It is expert’s opinion to a reasonable degree of engineering certainty that the lathe was negligently designed and manufactured in that the double safety starting lever did not operate thereby making the lathe dangerous to the operator. This negligence more likely than not directly caused the death of the plaintiff’s father.
(2) Lifetime Or Design Of Lever Spring
Defendant asserts that plaintiff’s expert has no experience on how long a spring is supposed to last and therefore is unqualified. This is simply not true. Plaintiff’s expert testified that the lifetime of the spring is not specialized knowledge and well within his knowledge as a mechanical engineer.
Additionally, plaintiff’s expert has provided a mechanical engineering textbook from his library published in 1983 titled “Mechanical Engineering Design” which includes chapter 10 titled “Mechanical Springs.” This common reference details equations and designs for springs similar to the spring at issue. Additionally, page 465 of the textbook from 1983 discusses designing a spring for infinite life, stating “springs are made to be used, and consequently there almost always subject to fatigue loading […] must sustain millions of cycles of operation without failure; so it must be designed for infinite life.” See Exhibit 4 – “Mechanical Engineering Design”, 1983. This reference is the type of reference that a reasonable licensed mechanical engineer can rely upon.
Defendant is trying to argue in its motion for summary judgment that somehow a mechanical engineer is not qualified to discuss the design and lifetime of springs. Springs are a basic part of mechanical engineering and do not require new or novel scientific methodology.
Plaintiff’s expert testified that he learned about the design and fatigue of parts such as springs in basic mechanical engineering curricula:
Additionally, defendant claims that plaintiff’s expert simply speculates as to how the malfunctions occurred and caused the decedent’s death. Multiple depositions have been taken in this case including depositions from coworkers and fact witnesses that establish and support the plaintiff’s expert’s conclusion of what most likely occurred in this case. These numerous facts are the basis of his opinions regarding what most likely occurred at the time of the incident, and are contained and detailed in the Plaintiff’s 213 disclosure.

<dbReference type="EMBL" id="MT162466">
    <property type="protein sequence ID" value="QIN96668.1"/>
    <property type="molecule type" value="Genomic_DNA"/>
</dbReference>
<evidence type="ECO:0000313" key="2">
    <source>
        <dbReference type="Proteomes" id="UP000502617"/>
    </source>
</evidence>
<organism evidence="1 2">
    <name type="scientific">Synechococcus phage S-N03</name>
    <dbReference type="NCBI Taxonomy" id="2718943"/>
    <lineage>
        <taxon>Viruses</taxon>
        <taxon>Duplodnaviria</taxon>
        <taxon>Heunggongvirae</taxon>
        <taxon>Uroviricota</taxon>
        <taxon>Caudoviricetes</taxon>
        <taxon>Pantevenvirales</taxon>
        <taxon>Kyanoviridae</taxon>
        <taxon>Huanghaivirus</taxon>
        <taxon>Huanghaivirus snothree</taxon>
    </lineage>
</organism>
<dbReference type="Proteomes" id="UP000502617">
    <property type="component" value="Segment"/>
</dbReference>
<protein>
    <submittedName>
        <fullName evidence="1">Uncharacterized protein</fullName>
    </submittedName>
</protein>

What most likely occurred in this incident is that the decedent was in the process of polishing a steel shaft. After polishing one end of the shaft, the decedent opened the chuck jaws and removed the shaft to put the other end into the chuck jaws so he could polish the other end of the shaft. He was in the process of placing the opposite end of the shaft into the jaws of the chuck so that the jaws could be tightened to secure this end of the shaft, when the lathe was inadvertently started, likely by the leg of the decedent coming into contact with the starting lever.
The lever was in the area of the leg of an operator who was standing in front of the chuck. Because this safety double motion was not working, a single upward motion caused by the inadvertent contact directed the chuck to turn counter clockwise. The jaws of the chuck were open and the inadvertent starting caused the open jaws to catch the shaft directing the other end of the shaft counterclockwise into the chest of the Plaintiff’s decedent, thereby causing his death. The stopping location of the machine and multiple other facts from other witnesses support this specific scenario.
It is expert’s opinion to a reasonable degree of engineering certainty that the lathe was negligently designed or manufactured in that the spring failed to require two separate motions of the lever to initiate the lathe. This safety design failure was caused by either the use of an inadequate spring or from failing to properly design the space where the spring is housed so that shavings could not foul the spring. This negligence more likely than not directly caused the death of the plaintiff’s Father.
WHEREFORE, plaintiff’s expert is qualified to testify in this matter and defendant’s claims at best go to issues of credibility and not the admissibility. Therefore, plaintiff prays this Court deny defendant’s motion for summary judgment and for whatever other relief this Court deems just and necessary.